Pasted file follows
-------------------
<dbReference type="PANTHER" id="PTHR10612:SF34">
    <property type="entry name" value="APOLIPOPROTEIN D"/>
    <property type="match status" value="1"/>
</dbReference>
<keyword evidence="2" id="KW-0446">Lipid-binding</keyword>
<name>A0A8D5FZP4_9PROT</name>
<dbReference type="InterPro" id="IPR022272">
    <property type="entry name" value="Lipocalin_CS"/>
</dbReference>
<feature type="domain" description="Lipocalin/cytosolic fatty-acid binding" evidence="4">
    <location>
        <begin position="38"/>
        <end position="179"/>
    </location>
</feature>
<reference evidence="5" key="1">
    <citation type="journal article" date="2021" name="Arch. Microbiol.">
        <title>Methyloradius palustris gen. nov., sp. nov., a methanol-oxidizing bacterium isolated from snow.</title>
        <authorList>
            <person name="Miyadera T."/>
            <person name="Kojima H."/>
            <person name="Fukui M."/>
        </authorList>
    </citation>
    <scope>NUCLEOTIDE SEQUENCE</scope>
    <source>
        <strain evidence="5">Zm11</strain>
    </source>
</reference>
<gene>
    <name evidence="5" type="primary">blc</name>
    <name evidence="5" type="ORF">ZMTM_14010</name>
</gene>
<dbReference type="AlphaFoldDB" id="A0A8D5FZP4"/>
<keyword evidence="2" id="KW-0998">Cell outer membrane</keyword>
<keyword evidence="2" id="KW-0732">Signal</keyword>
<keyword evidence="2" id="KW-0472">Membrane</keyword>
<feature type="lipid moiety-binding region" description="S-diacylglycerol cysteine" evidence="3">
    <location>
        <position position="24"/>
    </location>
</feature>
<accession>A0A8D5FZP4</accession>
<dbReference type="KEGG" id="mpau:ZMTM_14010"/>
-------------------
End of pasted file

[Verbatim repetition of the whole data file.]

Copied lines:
<dbReference type="PANTHER" id="PTHR10612:SF34">
    <property type="entry name" value="APOLIPOPROTEIN D"/>
    <property type="match status" value="1"/>
</dbReference>
<keyword evidence="2" id="KW-0446">Lipid-binding</keyword>
<name>A0A8D5FZP4_9PROT</name>
<dbReference type="InterPro" id="IPR022272">
    <property type="entry name" value="Lipocalin_CS"/>
</dbReference>
<feature type="domain" description="Lipocalin/cytosolic fatty-acid binding" evidence="4">
    <location>
        <begin position="38"/>
        <end position="179"/>
    </location>
</feature>
<reference evidence="5" key="1">
    <citation type="journal article" date="2021" name="Arch. Microbiol.">
        <title>Methyloradius palustris gen. nov., sp. nov., a methanol-oxidizing bacterium isolated from snow.</title>
        <authorList>
            <person name="Miyadera T."/>
            <person name="Kojima H."/>
            <person name="Fukui M."/>
        </authorList>
    </citation>
    <scope>NUCLEOTIDE SEQUENCE</scope>
    <source>
        <strain evidence="5">Zm11</strain>
    </source>
</reference>
<gene>
    <name evidence="5" type="primary">blc</name>
    <name evidence="5" type="ORF">ZMTM_14010</name>
</gene>
<dbReference type="AlphaFoldDB" id="A0A8D5FZP4"/>
<keyword evidence="2" id="KW-0998">Cell outer membrane</keyword>
<keyword evidence="2" id="KW-0732">Signal</keyword>
<keyword evidence="2" id="KW-0472">Membrane</keyword>
<feature type="lipid moiety-binding region" description="S-diacylglycerol cysteine" evidence="3">
    <location>
        <position position="24"/>
    </location>
</feature>
<accession>A0A8D5FZP4</accession>
<dbReference type="KEGG" id="mpau:ZMTM_14010"/>